First off, every time we post something on OSNews that isn't strictly "OS news" there are always a couple of people who post and complain about it. Note to these people: yes, I know this is off-topic, but since so many people have been interested, we're temporarily changing the name of the site to "OSNews: Exploring the Future of Computing and also 12" Powerbooks." If you don't want to read about Powerbooks, please skip to the next story. And yes, someday when two OSNews people order the same dishwasher, we will probably treat you to dueling dishwasher reviews.
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I was able to review it with my new airport extreme base station, which I have thanks to the attentions of a sympathetic customer service representative at Apple who sent it to me for free when Apple refused to let me return a computer I bought online at the Apple Store because I had upgraded the hard drive, when the terms and conditions were not clear on that fact at all. So remember, if you customize your system you can't return it, but Apple will go to great lengths to make you go away happy anyway. I sold the computer in question on eBay, and only lost about $100, while the new Airport is worth $250.
All I can say about the Airport Extreme card and Base station is that they work just as well as the old Airport, but faster. That's a high complement. The new base station also has a couple of nifty features: a print server that uses Rendezvous to share a USB printer with all the computers on the network and an external antenna port that's very welcome since I had to hack a hole in my old Airport to plug an antenna in when I needed more range. I also love the built-in modem, because I take the Airport with me when I travel, so I don't have to sit at the desk in my hotel.
Let me preface this review by dispensing with the ridiculous notion of an "objective" review. There is no such thing. A review is an exercise in subjectivity, otherwise it would just be a recitation of specifications. My bias is that I am a hard-core laptop user, who has carried laptops on over 250,000 miles of plane travel and 50,000 miles of road travel, and used them on four continents, and countless networks, wired and unwired. I have also owned more Powerbooks than anyone else I know. I have owned every major version of the Powerbook since 1995 (except the 2400). I have owned the following Powerbooks: Duo 2300c, two 1400s, three 5300s, two 3400s, G3 Wallstreet, G3 Lombard, two G3 Pismos, G4 Tibook 400, iBook 500, G4 Tibook 667. I have also owned two Dell Latitudes and four Sony Vaios, two 505s and two 540s. I ran Windows 98, NT and 2000 and Red Hat Linux 7 and 7.1 on the PC laptops. So this view of the 12" and its suitability for me is subjective, but also based on a lot of experience with laptop computers.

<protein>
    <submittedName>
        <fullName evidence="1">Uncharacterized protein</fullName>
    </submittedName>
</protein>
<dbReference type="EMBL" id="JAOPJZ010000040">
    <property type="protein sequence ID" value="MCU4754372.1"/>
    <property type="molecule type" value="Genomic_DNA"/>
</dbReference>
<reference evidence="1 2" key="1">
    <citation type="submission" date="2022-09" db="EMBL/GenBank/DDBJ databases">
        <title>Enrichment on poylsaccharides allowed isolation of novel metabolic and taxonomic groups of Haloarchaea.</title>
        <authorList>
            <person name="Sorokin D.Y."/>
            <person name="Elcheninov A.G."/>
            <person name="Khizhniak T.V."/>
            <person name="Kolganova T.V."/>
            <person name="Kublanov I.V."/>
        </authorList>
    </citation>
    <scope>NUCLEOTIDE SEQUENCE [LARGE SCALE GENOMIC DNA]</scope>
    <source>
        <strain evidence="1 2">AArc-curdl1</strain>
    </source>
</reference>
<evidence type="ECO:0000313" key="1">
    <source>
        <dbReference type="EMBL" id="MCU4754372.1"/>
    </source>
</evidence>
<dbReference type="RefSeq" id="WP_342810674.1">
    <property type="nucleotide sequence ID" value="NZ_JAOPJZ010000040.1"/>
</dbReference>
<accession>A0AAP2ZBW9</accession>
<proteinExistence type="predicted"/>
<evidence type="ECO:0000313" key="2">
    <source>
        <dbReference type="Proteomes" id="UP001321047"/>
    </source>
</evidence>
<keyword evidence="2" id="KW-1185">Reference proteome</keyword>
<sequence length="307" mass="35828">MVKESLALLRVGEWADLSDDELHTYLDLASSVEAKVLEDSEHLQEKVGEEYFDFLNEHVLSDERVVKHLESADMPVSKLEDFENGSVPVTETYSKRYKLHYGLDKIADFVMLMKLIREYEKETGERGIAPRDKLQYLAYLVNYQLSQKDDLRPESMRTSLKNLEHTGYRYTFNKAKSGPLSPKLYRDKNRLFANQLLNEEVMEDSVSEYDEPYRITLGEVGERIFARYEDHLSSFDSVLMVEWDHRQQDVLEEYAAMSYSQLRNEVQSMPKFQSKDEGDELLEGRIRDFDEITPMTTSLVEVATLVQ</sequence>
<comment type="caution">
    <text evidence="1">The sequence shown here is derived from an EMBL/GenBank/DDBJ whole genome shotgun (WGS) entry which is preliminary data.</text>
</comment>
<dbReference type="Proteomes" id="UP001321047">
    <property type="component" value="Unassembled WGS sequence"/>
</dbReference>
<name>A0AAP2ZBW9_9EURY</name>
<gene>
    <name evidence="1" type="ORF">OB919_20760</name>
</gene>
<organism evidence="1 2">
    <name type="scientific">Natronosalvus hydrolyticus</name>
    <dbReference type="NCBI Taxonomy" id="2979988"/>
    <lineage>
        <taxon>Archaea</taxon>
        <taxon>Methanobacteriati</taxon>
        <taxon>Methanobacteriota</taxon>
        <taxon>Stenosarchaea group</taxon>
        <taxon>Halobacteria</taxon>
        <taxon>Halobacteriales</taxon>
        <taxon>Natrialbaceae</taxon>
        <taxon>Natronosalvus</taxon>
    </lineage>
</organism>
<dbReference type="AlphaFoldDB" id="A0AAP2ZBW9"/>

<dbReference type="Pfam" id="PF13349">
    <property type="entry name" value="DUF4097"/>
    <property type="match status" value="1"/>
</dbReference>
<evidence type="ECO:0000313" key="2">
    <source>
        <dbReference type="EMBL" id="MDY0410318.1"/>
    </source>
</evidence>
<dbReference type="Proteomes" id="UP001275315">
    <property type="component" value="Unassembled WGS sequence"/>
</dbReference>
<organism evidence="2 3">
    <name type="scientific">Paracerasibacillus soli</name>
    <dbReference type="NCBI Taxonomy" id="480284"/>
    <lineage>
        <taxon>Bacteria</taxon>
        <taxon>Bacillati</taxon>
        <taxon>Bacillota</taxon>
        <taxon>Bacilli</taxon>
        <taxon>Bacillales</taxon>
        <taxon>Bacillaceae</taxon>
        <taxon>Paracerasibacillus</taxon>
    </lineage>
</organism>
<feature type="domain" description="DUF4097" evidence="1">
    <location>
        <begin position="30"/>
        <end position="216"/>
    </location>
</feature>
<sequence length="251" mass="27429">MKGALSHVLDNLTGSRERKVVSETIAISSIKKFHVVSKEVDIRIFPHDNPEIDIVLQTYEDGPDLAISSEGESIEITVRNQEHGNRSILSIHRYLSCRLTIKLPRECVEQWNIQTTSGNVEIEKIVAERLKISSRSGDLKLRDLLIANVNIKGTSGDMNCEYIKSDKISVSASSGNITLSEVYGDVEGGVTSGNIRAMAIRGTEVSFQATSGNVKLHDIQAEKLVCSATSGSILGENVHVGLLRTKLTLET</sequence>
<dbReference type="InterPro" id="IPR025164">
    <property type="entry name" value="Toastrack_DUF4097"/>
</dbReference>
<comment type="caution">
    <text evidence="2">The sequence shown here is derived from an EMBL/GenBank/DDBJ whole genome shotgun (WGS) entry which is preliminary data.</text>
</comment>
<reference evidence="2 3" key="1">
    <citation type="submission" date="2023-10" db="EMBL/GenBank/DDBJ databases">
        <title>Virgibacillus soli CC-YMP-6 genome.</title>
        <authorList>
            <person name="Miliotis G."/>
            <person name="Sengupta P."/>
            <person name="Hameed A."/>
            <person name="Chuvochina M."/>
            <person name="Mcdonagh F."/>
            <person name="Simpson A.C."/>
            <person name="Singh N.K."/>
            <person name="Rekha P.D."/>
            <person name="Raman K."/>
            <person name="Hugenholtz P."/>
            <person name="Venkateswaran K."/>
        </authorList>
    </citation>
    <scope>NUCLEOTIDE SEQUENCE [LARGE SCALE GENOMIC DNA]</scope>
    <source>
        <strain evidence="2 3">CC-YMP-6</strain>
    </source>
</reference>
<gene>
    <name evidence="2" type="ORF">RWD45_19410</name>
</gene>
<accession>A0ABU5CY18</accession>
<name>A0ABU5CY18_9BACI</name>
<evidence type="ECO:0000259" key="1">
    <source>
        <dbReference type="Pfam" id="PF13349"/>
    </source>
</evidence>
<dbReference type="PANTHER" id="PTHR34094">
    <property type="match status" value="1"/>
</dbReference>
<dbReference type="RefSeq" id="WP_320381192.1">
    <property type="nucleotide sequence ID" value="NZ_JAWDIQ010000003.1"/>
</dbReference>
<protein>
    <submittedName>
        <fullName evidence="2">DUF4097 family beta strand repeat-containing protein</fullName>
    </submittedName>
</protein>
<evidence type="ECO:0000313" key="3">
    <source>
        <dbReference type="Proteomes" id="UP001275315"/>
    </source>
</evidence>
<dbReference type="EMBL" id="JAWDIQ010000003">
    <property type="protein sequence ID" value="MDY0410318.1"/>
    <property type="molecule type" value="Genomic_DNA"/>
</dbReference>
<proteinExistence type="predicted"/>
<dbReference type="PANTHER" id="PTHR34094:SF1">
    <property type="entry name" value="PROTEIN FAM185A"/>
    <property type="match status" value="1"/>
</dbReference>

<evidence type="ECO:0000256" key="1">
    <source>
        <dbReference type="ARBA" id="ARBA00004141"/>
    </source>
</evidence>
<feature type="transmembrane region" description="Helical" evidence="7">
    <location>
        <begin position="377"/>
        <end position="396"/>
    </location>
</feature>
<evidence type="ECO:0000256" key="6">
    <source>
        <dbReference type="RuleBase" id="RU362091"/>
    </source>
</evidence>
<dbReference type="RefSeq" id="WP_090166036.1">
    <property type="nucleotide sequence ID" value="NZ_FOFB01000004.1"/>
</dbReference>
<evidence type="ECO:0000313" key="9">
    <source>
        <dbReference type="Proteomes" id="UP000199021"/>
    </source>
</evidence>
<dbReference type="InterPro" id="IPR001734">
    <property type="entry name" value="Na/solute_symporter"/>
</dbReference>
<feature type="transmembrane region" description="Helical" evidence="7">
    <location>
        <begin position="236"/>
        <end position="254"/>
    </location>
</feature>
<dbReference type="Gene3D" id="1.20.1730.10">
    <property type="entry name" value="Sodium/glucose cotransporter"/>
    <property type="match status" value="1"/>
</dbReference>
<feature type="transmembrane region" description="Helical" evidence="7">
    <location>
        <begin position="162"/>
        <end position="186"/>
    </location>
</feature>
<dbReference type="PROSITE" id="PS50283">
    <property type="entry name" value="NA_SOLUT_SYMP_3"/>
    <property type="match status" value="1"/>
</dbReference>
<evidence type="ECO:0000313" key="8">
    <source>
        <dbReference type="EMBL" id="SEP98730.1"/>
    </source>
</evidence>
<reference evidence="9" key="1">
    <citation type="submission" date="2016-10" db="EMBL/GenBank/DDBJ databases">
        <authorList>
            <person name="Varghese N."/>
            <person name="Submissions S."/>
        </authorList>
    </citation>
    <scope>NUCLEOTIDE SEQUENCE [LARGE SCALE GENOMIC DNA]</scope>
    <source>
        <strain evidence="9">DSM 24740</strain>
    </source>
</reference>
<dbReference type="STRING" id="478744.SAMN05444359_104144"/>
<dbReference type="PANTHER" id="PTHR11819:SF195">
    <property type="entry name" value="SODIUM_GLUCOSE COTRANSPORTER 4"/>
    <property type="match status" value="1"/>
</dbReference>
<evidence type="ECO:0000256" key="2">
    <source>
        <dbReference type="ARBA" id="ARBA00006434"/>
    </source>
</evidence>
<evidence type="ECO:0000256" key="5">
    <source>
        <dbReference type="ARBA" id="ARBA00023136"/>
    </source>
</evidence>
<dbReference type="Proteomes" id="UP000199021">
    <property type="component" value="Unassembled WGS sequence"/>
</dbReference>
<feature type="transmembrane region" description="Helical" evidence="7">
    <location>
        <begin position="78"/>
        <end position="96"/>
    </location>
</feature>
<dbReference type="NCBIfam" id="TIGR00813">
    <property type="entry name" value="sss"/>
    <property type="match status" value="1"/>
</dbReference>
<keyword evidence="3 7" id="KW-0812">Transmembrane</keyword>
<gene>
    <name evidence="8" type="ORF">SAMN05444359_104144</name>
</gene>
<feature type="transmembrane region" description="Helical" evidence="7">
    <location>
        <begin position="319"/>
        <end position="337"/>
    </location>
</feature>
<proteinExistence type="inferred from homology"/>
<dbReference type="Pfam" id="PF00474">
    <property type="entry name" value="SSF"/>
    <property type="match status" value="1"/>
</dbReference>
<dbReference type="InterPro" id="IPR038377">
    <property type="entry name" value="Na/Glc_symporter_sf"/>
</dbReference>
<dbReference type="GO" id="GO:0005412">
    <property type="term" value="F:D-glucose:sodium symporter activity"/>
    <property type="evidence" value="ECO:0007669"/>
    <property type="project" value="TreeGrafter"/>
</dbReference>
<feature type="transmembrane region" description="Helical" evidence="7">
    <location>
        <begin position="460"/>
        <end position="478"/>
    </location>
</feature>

I have spent the afternoon transferring files from my old machine, a 667 Mhz Powerbook 15" Titanium with 768 MB RAM. If you embark on this, be sure to check out Carbon Copy Cloner, a little Applescript-based app that makes "cloning" your system from one machine to another a snap. With the built-in Firewire connection, it's easy as pie. One of the major advantages to the Mac platform (that has miraculously been mostly preserved from OS 9 to OS X) is that for the most part you can drag an app from one machine to another and launch it and it will work, without having to be "reinstalled." Applications that install kernel extensions are the exception, but in some cases, the application merely prompts you to install the appropriate bits once it is launched for the first time on the new machine. This is the way that things should work, but you don't always notice how nice it is when it does.
Funny that I would call the 12" Powerbook at "hot commodity," because one thing I notice after having it running for a couple hours, copying files, is that it's HOT, particularly in the lower left-hand corner, top and bottom. It's not hot enough that it actually hurts my palm to rest on it, but it's certainly a little hotter than I want it to be. I will probably need to install some kind of insulating palm rest on there for all-day use. Now, most of the laptops that I've used have been heat producers, particularly on the bottom. My Tibook heats up down below, but since I keep it on a desk most of the time, it doesn't bother me too much.